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The Mount Washington road race is arguably the most difficult road race in the world, mile for mile. The race may sound daunting enough that it is run from the base to the top of the incredible Mount Washington in New Hampshire. However, the race web site has a list of other facts that truly reveal the harsh spirit and over-all badassery of this race:

  • Though the race is only 7.6 miles long, there is a timing cutoff: If you take more than 3 hours to complete the race, you will be cut off and not allowed to finish. For most official road races, there is no time cutoff for anything less than a marathon.
  • The course gains 4,650 vertical feet over these 7.6 miles. Most road races have either no net elevation gain (start and finish at the same point) or a slight loss.
  • This comes out to an average grade of 11.5%. If the grade on a highway breaks 5%, there are warning signs for tractor-trailers.
  • The race is run in late June, but due to varying weather conditions near the top (temps from 20-50F, rain, sleet, or snow), the officials strongly recommend you have a change of warm, dry clothes waiting for you at the top. Mittens, hats, and winter jackets are all recommended.
  • This is the place that L. L. Bean field-tests all their outerwear. A number of hikers and campers have DIED of exposure attempting to summit.

As if all these weren't scary enough, the winning time in 2003 was 1:02:54. That's more than 8:15/mile pace. Most large marathons (nearly 4 times as long) are won with a pace that is faster than 4:50/mile.

Also, a fun fact: the road that the race is run on is famous for having cars earn bumper stickers that read: "This car climbed Mount Washington!" Those are cars. The runners are people, on foot.

Possibly, the oddest thing of all is the popularity of this race: even though the race is in New Hampshire (not the most populous, or easy to reach state), and the course is among the most difficult anywhere, the limit of 900 runners must be harshly enforced, and a lottery system is used to select those roughly 33% of applicants that may run the race.


Friendly testimony: This winter, I was enjoying the local ski area, and while talking to a fellow patron, I found out that he had participated in the Mount Washington hill climb, a bicycle race up the same route. The story he told me was that at one point, after cresting a particularly nasty climb, he shifted into a heavier gear and started to relax. At this point, a fellow competitor pulled alongside him and said, "Excuse me, but do you realize you're recovering on an 10% grade?"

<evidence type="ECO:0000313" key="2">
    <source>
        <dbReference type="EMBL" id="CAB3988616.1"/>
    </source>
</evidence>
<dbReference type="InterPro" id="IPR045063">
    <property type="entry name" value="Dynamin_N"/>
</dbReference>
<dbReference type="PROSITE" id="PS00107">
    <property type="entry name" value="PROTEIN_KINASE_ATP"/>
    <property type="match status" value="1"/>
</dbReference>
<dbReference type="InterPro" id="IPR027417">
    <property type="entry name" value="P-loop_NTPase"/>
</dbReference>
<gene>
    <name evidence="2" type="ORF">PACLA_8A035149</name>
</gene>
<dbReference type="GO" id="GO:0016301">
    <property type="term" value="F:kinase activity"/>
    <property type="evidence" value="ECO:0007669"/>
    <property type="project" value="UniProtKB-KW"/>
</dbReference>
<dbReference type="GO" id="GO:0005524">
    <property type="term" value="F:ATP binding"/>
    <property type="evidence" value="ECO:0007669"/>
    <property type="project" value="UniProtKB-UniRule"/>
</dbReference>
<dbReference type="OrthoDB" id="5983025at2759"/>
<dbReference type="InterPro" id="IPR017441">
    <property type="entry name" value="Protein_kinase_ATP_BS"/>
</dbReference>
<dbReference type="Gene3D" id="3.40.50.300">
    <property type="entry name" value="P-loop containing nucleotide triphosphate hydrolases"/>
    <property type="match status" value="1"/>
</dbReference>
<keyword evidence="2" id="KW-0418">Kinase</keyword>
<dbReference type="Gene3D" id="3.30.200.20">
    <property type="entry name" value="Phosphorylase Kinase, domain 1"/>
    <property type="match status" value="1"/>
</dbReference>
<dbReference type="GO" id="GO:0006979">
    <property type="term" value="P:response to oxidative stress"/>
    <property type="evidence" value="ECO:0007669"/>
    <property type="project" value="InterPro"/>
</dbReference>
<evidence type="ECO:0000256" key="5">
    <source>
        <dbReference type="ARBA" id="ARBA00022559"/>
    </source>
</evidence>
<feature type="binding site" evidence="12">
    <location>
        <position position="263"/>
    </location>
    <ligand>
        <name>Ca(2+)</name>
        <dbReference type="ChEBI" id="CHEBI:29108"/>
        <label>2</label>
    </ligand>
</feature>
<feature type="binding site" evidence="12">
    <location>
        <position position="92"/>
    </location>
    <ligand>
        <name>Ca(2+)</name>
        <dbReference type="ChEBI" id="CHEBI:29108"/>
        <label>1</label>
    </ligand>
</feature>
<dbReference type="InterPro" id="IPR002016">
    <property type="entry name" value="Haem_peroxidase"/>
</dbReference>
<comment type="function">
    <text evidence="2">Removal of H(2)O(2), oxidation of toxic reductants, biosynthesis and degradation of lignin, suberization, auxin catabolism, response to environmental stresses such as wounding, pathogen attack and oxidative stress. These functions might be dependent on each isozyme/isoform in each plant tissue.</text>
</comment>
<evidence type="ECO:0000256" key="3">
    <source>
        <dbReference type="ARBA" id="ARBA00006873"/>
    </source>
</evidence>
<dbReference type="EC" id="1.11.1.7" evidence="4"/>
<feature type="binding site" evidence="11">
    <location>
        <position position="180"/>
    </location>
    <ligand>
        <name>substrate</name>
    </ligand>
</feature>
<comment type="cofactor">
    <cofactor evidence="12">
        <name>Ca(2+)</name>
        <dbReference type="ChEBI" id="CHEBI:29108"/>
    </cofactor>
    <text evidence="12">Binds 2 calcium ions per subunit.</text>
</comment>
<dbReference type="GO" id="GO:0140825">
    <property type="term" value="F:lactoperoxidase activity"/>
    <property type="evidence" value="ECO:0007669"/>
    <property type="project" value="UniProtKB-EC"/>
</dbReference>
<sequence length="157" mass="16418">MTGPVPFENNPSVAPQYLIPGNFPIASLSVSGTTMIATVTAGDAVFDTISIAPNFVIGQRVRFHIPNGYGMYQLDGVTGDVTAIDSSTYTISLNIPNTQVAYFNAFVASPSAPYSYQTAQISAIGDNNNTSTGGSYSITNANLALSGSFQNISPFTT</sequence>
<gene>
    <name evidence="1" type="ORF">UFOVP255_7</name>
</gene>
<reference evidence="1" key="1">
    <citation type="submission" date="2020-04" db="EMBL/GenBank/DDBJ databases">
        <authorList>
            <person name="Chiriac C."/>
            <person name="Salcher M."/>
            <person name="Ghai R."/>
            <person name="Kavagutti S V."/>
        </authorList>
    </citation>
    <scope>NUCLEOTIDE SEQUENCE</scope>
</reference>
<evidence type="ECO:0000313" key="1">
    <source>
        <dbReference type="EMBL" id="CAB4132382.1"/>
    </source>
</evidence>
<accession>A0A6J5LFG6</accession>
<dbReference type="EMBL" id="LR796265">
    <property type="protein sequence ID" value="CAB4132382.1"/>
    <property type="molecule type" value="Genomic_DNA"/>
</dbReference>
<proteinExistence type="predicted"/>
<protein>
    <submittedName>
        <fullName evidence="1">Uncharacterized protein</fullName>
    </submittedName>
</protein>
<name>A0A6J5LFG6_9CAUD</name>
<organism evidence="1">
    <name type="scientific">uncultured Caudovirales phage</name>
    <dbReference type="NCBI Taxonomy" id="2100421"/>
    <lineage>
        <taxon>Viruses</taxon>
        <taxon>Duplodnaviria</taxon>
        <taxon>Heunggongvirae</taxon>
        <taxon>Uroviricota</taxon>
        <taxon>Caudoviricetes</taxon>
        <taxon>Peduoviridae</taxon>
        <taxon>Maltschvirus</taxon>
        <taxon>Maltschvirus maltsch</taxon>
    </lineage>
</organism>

Frightening.

3/16/04 - Did not win the lottery. Maybe next year.
3/25/05 - Made it through the lottery. Here is my account:

Race day was chilly, rainy, and windy. Even at the bottom. I started off slow (it is a long, steep run) and didn't take a walk break until 2.5 miles. The hardest thing to deal with are the mental challenges. When you are running hills on a normal road, you reach the top usually within a few minutes, and you can coast down. I never really realized how much I took that for granted until this race. Every turn was like a slap in the face, because the hill just kept going.

As you climb up the mountain, the vegetation thins and eventually drops out altogether as you pass the tree line. This is depressing as hell. It is like running on the surface of the moon, if the moon were rainy, windy, and cold. This continues from 1/2 way to the peak.

Another factor that affected me more than I anticipated was the altitude. You get over a mile above sea level. I trained in Connecticut, about 600 feet above sea level. The effects were me feeling horribly out of breath, despite legs that still had some energy left. Walking was the only way to deal with it. And I walked a lot. A pace that started out as 10-minute miles slowed to 15's as the race went on. Over just 7 miles.

Of course, the final 200 meters are the worst part. The grade increases to 20%, but how many of us have even seen a 20% grade? Well, the closest I can approximate it is to a set of stairs without the convenient footholds. It feels like you are climbing up a wall. But then it's done.

Overall, the entire race is highly recommended, and the post-race food and refreshments are top-notch (free soup, salad, cookies, and sandwiches, $1 hamburgers, and free beer). Try it next year!

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